I have this open wound that hasn't closed up since Christmas

Booth

Active member
Hey, so anyone here have knowledge on dermatology? I have this open wound that hasn't closed up since Christmas last year and every time it gets even close to closing pus starts to leak out from it.
 

Idella

Well-known member
Hey, so anyone here have knowledge on dermatology? I have this open wound that hasn't closed up since Christmas last year and every time it gets even close to closing pus starts to leak out from it.
That's pretty weird, what caused the wound, how bad is it? Its probably infected with bacteria or similar.
 

Booth

Active member
That's pretty weird, what caused the wound, how bad is it? Its probably infected with bacteria or similar.
At first it was a bump about an inch in diameter that would grow and shrink but one day I woke up in the night because I put pressure on it. The next day I went to the doctors to drain it, the drainage went well and the doctor said it should fully heal in about a month or two. Its been 6 and it still hasn't fully healed.
It would close up to about 1/8 of an inch and it would start leaking pus again, this was the fourth time.
Also if I wanted to post pics of the wound where should I post it? I read in the rules about no gore but I think its not that gore-ish because its looks like a gash.
 

Adams

Well-known member
Hey, so anyone here have knowledge on dermatology? I have this open wound that hasn't closed up since Christmas last year and every time it gets even close to closing pus starts to leak out from it.
Well, Hello Booth!

From my experience, this could also be as a result of increase in your blood glucose level. In simpler words, "diabetes." Your pancreas is probably not secreting enough insulin and glucose remains in your blood stream and could prevent wounds from healing. You can try checking your blood glucose level.
 

Booth

Active member
I really hope it ain't diabetes though.

Okay, now I'm scared! I eat a lot of sugar. I really don't like the thought of having diabetes. Not diabetes, please.:cry:
 

Christina

Well-known member
There are many causes of prolonged wound healing. It might not be diabetes so don't fret. Infections are usually the most common cause of prolonged wound healing so I suggest you could also have a check around the site of injury. Peharps it could have just been the effect of an infection that has been allowed to spread.
 

Adams

Well-known member
I think you should just go see a Physician, Booth! Ten months with an injury! If you ask me, I'll say that's quite along time.
 

Jackie

Well-known member
You mentioned Hemostasis, Adams and it got me thinking. Well, if the various coagulation factors are usually triggered to form a clot and seal up the site of an injury, then what possible reactions might diabetes or infections have on these factors that prevents the closure and healing of an injury?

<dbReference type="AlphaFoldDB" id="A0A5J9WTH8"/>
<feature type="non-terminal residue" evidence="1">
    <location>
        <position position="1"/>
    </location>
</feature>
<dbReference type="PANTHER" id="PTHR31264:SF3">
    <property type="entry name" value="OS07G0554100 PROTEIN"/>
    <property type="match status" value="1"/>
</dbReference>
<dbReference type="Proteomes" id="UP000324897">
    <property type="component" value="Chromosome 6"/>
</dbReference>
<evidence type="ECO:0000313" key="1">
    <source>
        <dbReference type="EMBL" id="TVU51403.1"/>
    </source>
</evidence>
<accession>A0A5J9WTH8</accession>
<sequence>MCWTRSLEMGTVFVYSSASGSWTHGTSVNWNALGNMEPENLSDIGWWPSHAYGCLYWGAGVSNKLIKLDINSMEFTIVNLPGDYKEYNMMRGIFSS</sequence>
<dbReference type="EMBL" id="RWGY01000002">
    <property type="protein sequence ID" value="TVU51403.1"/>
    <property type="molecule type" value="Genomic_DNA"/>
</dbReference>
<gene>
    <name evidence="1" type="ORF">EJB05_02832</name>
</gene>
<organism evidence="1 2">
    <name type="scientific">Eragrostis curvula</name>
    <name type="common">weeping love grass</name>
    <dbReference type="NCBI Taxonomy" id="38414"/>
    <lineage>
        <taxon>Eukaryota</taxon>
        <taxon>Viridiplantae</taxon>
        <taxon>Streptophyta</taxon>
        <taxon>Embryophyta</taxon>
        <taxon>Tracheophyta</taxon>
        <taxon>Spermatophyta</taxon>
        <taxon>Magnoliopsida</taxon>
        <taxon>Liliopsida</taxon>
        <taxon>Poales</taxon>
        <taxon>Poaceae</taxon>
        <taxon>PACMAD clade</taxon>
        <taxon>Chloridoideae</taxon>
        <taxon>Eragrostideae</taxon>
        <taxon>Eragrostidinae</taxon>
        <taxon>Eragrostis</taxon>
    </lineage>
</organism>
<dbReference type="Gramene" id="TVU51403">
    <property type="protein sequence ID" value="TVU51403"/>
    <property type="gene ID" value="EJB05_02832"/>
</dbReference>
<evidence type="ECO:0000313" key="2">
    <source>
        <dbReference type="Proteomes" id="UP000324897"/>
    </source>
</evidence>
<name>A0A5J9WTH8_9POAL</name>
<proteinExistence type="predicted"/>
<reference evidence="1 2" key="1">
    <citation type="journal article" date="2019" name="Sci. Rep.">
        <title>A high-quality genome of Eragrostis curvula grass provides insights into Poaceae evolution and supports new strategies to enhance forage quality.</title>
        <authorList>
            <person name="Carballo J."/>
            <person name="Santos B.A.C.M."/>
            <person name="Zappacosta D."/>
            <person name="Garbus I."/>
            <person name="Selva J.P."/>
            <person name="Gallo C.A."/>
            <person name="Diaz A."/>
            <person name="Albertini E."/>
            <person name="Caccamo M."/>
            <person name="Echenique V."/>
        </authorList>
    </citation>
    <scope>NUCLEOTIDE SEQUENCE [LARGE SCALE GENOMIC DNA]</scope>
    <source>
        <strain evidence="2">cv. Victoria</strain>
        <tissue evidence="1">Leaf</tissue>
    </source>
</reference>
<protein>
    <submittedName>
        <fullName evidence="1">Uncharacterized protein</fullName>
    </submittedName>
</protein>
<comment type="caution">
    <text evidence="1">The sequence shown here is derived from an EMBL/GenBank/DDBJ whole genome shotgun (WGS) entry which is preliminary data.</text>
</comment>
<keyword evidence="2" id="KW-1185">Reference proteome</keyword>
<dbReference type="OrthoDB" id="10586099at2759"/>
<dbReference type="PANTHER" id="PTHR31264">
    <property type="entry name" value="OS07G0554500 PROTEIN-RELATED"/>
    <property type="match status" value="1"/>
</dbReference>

Adams

Well-known member
Should I answer here or you'll send me a private text so that we could talk elaborately on your question?
 

Adams

Well-known member
Evidence from study over time suggests that diabetes mellitus can disturb normal Hemostasis. Hyperglycemia affects multiple steps of coagulation such as thrombus formation and inhibition, fibrinolysis, platelet, and endothelial function.

You see, thrombus formation is a very important part of the coagulation Cascade.
Platelets may stick to areas where the blood vessels are damaged and form clots. Diabetes increases the risk of plaque buildup in the arteries, which can cause dangerous blood clots.
 

Jackie

Well-known member
Evidence from study over time suggests that diabetes mellitus can disturb normal Hemostasis. Hyperglycemia affects multiple steps of coagulation such as thrombus formation and inhibition, fibrinolysis, platelet, and endothelial function.

You see, thrombus formation is a very important part of the coagulation Cascade.
Platelets may stick to areas where the blood vessels are damaged and form clots. Diabetes increases the risk of plaque buildup in the arteries, which can cause dangerous blood clots.
Wow! Wonderful explanation Adams, thanks..
 

Bennett

Active member
Evidence from study over time suggests that diabetes mellitus can disturb normal Hemostasis. Hyperglycemia affects multiple steps of coagulation such as thrombus formation and inhibition, fibrinolysis, platelet, and endothelial function.

You see, thrombus formation is a very important part of the coagulation Cascade.
Platelets may stick to areas where the blood vessels are damaged and form clots. Diabetes increases the risk of plaque buildup in the arteries, which can cause dangerous blood clots.
Great! Thank you Adams.
 
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